Cominform and Comecon were two pretty important Cold War-era governmental organisations set up by none other than Soviet Union leader Joseph Stalin.

The first, Cominform (Communist Information Bureau), was the Communist Workers’ Party Bureau for Economic Cooperation. It was founded by Stalin way back in 1947 under the guise of drawing the work and activities of the Communist parties of Eastern Europe together. In actual fact, however, it operated as an instrument of control by Moscow over the Soviet satellite states. Sneaky!

Comecon, on the other hand (the Council for Mutual Economic Assistance), was active between 1949 and 1991. It was responsible for facilitating and coordinating the economic development of the Eastern European countries belonging to the Soviet bloc. Dry, I know.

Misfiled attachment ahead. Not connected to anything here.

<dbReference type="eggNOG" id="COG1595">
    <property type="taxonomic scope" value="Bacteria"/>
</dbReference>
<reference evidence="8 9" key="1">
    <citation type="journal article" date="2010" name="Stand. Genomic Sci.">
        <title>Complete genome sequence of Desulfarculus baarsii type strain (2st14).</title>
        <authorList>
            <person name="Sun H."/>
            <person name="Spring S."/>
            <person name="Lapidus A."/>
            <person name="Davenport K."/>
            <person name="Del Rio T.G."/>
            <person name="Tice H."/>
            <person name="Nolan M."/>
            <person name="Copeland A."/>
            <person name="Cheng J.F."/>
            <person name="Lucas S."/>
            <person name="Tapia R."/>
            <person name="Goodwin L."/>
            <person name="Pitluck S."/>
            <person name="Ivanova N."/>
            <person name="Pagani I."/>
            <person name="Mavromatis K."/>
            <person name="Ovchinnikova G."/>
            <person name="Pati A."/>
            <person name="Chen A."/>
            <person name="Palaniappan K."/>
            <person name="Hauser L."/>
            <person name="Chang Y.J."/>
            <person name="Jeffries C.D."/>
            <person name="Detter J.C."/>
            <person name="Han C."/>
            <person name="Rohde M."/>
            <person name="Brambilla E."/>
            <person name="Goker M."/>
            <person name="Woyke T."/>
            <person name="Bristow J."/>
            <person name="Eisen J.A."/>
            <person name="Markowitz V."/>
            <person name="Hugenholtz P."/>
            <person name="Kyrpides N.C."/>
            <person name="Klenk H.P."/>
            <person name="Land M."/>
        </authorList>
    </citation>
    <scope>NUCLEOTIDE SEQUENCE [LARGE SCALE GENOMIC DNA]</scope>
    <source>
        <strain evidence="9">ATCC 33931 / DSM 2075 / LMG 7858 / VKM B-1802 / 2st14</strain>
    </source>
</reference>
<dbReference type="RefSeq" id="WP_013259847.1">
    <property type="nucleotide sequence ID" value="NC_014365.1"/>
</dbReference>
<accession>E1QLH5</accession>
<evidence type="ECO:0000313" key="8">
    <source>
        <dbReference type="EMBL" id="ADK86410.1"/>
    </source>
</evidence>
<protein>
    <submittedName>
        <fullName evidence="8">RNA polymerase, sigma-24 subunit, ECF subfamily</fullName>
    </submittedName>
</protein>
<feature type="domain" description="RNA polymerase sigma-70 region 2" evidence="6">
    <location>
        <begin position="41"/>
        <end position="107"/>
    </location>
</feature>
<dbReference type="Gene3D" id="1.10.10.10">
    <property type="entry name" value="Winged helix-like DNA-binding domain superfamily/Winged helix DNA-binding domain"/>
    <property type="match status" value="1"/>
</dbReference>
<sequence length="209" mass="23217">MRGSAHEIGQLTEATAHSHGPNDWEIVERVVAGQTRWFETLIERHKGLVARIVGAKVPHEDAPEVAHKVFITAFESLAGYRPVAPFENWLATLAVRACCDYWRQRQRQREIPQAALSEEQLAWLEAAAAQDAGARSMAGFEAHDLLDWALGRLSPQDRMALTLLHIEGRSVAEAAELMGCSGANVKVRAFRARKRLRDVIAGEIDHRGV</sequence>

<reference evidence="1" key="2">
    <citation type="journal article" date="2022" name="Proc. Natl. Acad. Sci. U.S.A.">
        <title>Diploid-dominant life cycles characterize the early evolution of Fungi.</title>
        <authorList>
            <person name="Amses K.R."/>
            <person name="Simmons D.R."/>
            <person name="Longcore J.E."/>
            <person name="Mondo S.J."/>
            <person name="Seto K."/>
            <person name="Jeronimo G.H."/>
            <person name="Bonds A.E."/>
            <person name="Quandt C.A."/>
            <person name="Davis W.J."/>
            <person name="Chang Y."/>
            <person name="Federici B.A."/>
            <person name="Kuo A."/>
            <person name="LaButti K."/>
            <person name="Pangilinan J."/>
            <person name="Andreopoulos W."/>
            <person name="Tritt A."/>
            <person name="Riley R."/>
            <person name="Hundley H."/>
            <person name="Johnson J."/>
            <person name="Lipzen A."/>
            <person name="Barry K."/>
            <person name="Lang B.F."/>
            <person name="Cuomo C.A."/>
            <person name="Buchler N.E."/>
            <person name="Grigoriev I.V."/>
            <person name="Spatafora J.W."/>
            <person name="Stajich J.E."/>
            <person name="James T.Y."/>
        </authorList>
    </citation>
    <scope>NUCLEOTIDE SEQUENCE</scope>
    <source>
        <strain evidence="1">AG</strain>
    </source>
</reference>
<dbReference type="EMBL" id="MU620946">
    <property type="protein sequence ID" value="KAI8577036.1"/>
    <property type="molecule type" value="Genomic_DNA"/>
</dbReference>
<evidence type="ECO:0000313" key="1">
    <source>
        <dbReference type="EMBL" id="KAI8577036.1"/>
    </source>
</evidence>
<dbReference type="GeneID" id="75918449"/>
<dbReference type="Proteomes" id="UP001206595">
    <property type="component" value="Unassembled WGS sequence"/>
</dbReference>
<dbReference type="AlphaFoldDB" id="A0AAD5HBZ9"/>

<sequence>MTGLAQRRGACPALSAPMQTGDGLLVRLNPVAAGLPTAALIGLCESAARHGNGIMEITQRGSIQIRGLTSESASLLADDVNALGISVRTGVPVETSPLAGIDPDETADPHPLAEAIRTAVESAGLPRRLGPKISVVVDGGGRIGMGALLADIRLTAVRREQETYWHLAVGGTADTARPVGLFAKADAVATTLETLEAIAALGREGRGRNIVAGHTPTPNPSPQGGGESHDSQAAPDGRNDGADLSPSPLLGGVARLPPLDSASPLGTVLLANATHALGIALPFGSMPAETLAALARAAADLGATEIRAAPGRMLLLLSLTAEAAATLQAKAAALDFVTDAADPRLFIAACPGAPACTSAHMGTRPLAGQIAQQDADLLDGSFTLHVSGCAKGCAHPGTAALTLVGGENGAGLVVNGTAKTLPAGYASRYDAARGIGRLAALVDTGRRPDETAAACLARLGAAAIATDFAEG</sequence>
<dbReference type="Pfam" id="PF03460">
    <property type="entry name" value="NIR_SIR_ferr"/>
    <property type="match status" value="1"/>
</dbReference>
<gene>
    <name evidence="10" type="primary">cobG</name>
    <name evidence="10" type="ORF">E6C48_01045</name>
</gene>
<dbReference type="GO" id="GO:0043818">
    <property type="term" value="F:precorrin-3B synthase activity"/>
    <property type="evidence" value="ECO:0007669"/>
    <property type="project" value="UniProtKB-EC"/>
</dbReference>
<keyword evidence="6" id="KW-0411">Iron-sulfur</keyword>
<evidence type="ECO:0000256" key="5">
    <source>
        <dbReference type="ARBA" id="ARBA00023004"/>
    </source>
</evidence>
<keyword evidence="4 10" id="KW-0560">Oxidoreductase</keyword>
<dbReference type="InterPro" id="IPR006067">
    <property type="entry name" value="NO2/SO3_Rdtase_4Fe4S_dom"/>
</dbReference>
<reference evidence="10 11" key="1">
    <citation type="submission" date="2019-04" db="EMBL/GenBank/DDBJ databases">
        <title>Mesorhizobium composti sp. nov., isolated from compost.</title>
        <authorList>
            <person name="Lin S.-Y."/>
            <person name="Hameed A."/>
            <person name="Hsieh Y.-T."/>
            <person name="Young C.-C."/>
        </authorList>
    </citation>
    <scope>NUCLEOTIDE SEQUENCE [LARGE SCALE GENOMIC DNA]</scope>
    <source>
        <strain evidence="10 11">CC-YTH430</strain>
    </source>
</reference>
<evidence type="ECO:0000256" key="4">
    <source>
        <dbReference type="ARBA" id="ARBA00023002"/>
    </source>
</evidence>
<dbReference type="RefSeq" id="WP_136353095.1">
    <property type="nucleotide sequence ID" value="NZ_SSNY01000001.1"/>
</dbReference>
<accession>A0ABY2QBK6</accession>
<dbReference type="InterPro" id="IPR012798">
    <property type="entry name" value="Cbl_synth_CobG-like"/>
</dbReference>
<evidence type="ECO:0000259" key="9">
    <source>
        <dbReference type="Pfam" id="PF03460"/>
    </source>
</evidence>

Both Comecon and Cominform were used by Stalin as forms of control. While Cominform was created to ensure ideological unity, Comecon was set up to ensure economic development along Soviet lines. The eastern satellite states were also drawn together by a mutual defence agreement and a ban on joining NATO.

After 1947, Eastern Europe was collectivised and centralised along Soviet Communist lines. Both were a reaction to the Marshall Plan and the countries of Eastern Europe were discouraged from trading outside of the Soviet bloc. Although there was a recognition of equality, sovereignty and non-interference, this did not prevent the Soviet Union from using Warsaw Pact troops to suppress the Hungarian Revolution of 1956 and the Prague Spring in 1968. Sounds horrible, because it was.